Poll: Beneficiaries Satisfied With Medicare Drug Plans
Three-fourths of Medicare beneficiaries enrolled in the prescription drug benefit are satisfied with their plans, and 24% are not satisfied, according to a recent Wall Street Journal Online/Harris Interactive poll, Wall Street Journal Online reports. The poll, conducted between Oct. 27 and Oct. 31, included responses from 2,766 U.S. adults, 177 of whom were Medicare beneficiaries enrolled in the prescription drug benefit.
Among Medicare beneficiaries enrolled in the prescription drug benefit, 70% said that their prescription drug plans have reduced their medication costs and 20% said that their plans have not reduced their medication costs. In addition, 82% of those respondents said that their prescription drug plans were not difficult to use, compared with 13% who said that their plans were difficult to use, the poll found.
Half of those respondents said that their prescription plans provided them with information to help reduce their medication costs, according to the poll. In addition, 73% of those respondents said that they likely will remain in the same prescription drug plans next year and 12% said that they likely will switch plans, the poll found.
Among all respondents, 30% said that they approved of the enactment of the 2003 Medicare law, compared with 18% who disapproved and 53% who remain uncertain, the poll found (Bright, Wall Street Journal Online, 11/7).
Enrollment in Medicare Advantage plans has increased by 27% in the past year, and the Bush administration expects 30% of Medicare beneficiaries to enroll in such plans by 2013, the Dallas Morning News reports. MA plans are private plans that offer traditional benefits, prescription drug coverage and, in some cases, other benefits, such as dental and vision care.
According to the Morning News, many MA private fee-for-service plans "offer the same broad access to doctors and hospitals that beneficiaries enjoy in traditional Medicare," and such plans often have lower premiums than traditional Medicare. However, beneficiaries who have medical expenses might pay more under MA plans than under traditional Medicare (Moos, Dallas Morning News, 11/6).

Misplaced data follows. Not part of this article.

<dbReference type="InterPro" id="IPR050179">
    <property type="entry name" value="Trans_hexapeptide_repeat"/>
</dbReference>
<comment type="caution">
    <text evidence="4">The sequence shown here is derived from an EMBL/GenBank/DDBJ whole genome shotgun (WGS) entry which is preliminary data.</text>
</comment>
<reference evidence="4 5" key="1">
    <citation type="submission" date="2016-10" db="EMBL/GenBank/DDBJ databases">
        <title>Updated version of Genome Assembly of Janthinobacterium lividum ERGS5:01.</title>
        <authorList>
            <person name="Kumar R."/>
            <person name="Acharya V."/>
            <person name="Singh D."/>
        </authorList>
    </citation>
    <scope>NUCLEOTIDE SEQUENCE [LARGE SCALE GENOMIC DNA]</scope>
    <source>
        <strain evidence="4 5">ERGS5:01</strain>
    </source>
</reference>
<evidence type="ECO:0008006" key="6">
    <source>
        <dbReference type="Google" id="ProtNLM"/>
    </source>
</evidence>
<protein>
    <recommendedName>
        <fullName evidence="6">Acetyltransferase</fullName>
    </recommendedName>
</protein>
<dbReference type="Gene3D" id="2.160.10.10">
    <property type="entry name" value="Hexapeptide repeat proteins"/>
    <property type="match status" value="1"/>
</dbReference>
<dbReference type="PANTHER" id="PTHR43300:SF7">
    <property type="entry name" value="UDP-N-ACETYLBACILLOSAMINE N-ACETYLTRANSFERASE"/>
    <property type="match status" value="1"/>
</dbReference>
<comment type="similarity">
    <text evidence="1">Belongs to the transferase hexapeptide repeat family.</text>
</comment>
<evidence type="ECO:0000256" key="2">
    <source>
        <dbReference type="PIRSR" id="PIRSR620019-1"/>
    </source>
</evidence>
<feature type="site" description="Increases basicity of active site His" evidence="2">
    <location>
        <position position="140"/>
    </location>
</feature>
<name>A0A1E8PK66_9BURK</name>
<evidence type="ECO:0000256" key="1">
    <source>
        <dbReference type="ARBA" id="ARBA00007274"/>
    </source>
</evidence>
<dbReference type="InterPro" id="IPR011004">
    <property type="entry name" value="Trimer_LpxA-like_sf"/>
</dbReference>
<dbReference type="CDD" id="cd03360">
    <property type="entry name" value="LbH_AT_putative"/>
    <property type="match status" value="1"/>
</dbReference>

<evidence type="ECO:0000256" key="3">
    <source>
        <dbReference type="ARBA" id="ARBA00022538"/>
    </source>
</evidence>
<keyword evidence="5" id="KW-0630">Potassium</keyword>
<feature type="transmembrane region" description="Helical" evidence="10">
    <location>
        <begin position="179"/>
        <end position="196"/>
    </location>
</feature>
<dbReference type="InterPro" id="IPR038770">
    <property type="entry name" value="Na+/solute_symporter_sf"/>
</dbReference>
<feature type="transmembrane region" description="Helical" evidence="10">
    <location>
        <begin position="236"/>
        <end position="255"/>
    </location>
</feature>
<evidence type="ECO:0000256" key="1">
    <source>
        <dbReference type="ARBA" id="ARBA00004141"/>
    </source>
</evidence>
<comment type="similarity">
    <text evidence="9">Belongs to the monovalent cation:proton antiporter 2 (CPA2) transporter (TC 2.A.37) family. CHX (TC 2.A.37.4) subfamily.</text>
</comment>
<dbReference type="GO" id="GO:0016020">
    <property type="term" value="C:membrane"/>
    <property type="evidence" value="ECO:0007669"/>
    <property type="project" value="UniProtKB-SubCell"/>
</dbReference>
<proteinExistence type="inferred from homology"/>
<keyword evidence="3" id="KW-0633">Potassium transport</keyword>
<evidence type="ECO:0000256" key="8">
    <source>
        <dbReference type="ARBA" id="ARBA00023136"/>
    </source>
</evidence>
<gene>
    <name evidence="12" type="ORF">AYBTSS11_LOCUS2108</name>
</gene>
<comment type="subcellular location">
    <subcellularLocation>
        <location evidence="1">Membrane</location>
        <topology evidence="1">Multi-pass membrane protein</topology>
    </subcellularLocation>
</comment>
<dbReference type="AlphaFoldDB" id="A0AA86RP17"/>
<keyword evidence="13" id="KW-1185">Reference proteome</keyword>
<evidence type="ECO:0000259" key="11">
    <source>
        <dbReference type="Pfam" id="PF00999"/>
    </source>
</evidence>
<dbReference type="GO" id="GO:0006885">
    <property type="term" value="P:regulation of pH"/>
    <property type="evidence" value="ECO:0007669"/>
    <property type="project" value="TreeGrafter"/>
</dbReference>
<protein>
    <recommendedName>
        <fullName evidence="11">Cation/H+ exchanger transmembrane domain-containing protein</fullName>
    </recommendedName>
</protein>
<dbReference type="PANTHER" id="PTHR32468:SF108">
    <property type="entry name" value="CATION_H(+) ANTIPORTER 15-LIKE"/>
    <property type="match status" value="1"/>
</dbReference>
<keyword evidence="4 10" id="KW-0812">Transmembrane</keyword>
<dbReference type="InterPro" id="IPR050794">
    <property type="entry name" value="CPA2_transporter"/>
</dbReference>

The enrollment period for the Medicare prescription drug benefit for the 2007 plan year begins on Nov. 15, the New York Times reports. According to the Times, Medicare beneficiaries should "take a second look" at available prescription drug plans, regardless of their current medication coverage. Beneficiaries who currently have no prescription drug coverage should use the Medicare Prescription Drug Plan Finder on the Medicare Web site.
Medicare beneficiaries should consider the premiums, deductibles and copayments for the medications that they take and the "kinds of restrictions that may be placed" on those treatments, according to the Times. In addition, Medicare beneficiaries should "double check with the plan itself" to ensure that the information on the Web site included no errors, the Times reports.
Medicare beneficiaries currently enrolled in prescription drug plans should review their coverage to determine whether the formularies or premiums of their plans have changed (Brody, New York Times, 11/7).
Capital Public Radio's "KXJZ News" on Tuesday reported on the start of the enrollment period for the Medicare prescription drug benefit. The segment includes comments from Conor Lee, a spokesperson for Senior Educators (Ciurczak, "KXJZ News," CPR, 11/7).
A transcript and audio of the segment are available online.